1

As part of a constructed language experiment I am trying to write phrases with clause structure of [noun supersedes noun] as just two words. For example, “death before dishonor” or “freedom over tyranny.” I do not think the ablative case would make sense in this context.

I suppose this could also apply to a clause like [noun, not noun] or [verb this, not that].

1

In a constructed language, you are free to do what you want, and you can create a case with case inflections for this use case.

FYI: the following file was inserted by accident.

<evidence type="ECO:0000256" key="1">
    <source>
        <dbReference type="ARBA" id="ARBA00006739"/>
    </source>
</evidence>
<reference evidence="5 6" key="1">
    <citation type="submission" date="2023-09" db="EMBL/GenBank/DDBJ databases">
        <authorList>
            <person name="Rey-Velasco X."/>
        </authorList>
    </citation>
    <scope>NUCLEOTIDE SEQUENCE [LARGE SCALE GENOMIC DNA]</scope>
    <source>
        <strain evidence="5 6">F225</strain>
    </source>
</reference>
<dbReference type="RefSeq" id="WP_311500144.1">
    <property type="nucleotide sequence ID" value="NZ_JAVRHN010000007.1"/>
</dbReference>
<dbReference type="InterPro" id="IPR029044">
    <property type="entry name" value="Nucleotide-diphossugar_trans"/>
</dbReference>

I am not sure whether this kind of case occurs in any natural language and whether it has been named by linguists before, but in Finnish there are two cases, the Essive and the Translative case that come close to it.

| improve this answer | |
  • I think the aversive/evitative case found in Australian Aboriginal languages might be close to the case I am thinking of. I don’t know enough to determine whether that is accurate. – Anonymous Aug 31 '18 at 11:30

Your Answer

By clicking “Post Your Answer”, you agree to our terms of service, privacy policy and cookie policy

Not the answer you're looking for? Browse other questions tagged or ask your own question.